Ventilator shame: Horror statistics show ‘dire’ ICU numbers in devastated battle zones

Nearly 2.5 million people have now succumbed to the deadly infection worldwide, with more than 165,000 of those dying. In the UK, the struggle to find ventilators that will help those who are struggling to cope with the symptoms of the virus, which includes the shutdown of respiratory functions, has become a vital discussion point with the Government and the National Health Service (NHS). The number needed in the UK has continued to grow and a similar requirement in the US has also called into question President Donald Trump and his administration’s handling of the virus since the first cases were recorded on December 31, 2019.

But despite the countries’ apparent wealth, the wider issue of ventilators and medical equipment in war torn communities, and nations in the midst of humanitarian crisis, has been uncovered in a new report by human rights charity the International Rescue Committee (IRC).

Figures reveal the dangerously low levels of equipment four hard-hit nations are armed with as they attempt to tackle their own crises and that of the coronavirus.

The research makes specific reference to South Sudan, Syria, Venezuela and Yemen.

The IRC issued a desperate plea after publishing its ‘COVID-19 in humanitarian crises: a double emergency’ report that demonstrates “the lack of capacity of these health systems to handle the outbreak itself, but the significant and destabilising impacts – including escalation of conflict, political and economic instability – the pandemic will provoke”.

The report shows that the four countries have “close to no” ventilators, intensive care units (ICUs) and personal protective equipment that is needed to combat the virus.

The IRC says the four nations make up only 0.6 percent of world GDP with nearly half of the populations lacking access to basic health services.

Each country detailed in the report has been entangled in vicious battles or are on the brink of famine, and the statistics revealed by the IRC make “dire reading,” the charity’s president and chief executive officer David Miliband said.

South Sudan, which could face famine as a result of existing humanitarian programmes being decimated as a result of coronavirus, can count on just 24 ICU beds and four ventilators to support its 12.3 million citizens.

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In Northeast Syria, the IRC explains, in hospitals identified to home those with COVID-19, there are just 28 ICU beds and 11 ventilators.

Over in Northwest Syria, there are 105 ICU beds and 30 adult ventilators.

This for the region of Northern Syria, which just last year saw 85 attacks on health facilities as the nation continues to bloody civil war.

Yemen, which had a population of 28 million people in 2018, is a country described by the UN as “the world’s worst humanitarian crisis” with some charities reporting one child dies every 10 minutes during the height of the five-year war with Saudi Arabia.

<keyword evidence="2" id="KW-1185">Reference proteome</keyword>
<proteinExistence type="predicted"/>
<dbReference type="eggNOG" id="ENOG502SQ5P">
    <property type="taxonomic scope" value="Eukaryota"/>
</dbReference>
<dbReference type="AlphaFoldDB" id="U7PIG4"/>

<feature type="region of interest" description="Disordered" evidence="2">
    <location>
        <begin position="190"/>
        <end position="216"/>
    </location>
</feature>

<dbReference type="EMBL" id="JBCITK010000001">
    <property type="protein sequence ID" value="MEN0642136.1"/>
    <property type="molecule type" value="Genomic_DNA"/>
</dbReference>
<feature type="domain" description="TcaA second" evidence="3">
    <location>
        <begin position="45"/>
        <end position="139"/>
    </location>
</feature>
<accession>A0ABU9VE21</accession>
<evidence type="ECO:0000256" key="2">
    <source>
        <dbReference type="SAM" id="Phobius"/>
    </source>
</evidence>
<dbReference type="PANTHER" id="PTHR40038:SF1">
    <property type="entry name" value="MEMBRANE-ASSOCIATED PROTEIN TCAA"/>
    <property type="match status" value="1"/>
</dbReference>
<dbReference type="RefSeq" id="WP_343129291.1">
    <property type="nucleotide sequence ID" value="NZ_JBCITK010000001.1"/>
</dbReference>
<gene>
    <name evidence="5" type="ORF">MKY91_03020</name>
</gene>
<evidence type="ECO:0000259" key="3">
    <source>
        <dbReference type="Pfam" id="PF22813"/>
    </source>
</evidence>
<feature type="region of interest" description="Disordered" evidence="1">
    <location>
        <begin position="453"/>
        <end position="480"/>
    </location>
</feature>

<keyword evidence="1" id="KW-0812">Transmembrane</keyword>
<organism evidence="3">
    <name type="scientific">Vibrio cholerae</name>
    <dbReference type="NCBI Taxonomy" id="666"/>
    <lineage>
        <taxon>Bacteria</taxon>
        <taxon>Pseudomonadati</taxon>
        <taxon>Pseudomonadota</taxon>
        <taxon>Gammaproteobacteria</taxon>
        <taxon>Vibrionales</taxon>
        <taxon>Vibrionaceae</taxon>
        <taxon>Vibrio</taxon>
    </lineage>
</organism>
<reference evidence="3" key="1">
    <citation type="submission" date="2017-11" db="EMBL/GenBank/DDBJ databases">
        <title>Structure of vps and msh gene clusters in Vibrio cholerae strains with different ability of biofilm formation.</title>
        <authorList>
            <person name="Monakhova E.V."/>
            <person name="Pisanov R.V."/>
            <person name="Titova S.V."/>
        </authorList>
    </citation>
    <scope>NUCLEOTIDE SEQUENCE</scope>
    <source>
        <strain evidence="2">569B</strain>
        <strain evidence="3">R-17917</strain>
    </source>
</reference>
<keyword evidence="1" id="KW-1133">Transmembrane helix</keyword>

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For a nation with a population bigger than Australia, the IRC claimed that only half of the country’s hospitals are still fully functional, with two-thirds of the nation unable to access healthcare.

The statistics are just as bleak for those living in Venezuela, a country ravaged by political tensions and infighting.

There, the IRC predicts, the ongoing humanitarian crisis has seen more than half of the country’s doctors leave Venezuela, while 90 percent of hospitals are faced with shortages of medicine and critical supplies.

Nationwide, there are just 84 ICU beds.

Mr Miliband described the charity’s analysis as “painting a dire picture” and that the “scale, severity and speed of the outbreak will be magnified in fragile countries”.

He explained the countries mentioned in the report were facing the double crisis of humanitarian problems alongside a difficulty to cope with the coronavirus.

He said that those nations needed a “double response” to survive the crises.

Mr Miliband continued: “First, immediate activity to prevent the spread of the disease is imperative. Without handwashing facilities the disease takes root, and without effective triaging of people it runs rife.

“One need only glance at the shocking disparity in ventilator and ICU numbers in crisis-affected states to understand the very real threat this poses to life and limb. Now is the opportunity to take advantage of the short window of time in places like Yemen and Syria to forestall the disease running rampant.”

He added: “Second, the lesson of the crisis is that the weakest links in the global health chain are a threat to health everywhere. We cannot afford these weak links, and must strengthen the efforts in war-torn countries and communities to lift their life chances.

“This is why the IRC has launched a $30million (£24million) appeal for our global COVID 19 response- serving the most vulnerable and ensuring vulnerable groups like refugees are not left behind. The international community must equally ensure that underlying humanitarian vulnerabilities across these countries are not left to fester or to multiply.

“The call to abide by a global ceasefire launched by the UN Secretary General has never been more obvious. The global economic response, defined for instance by the G20, must cater to the needs of fragile and conflict-affected states. Should we fail, not only will the most vulnerable pay the price today for the inaction of the international community, the consequences will be felt across the globe for years, if not decades, to come.”

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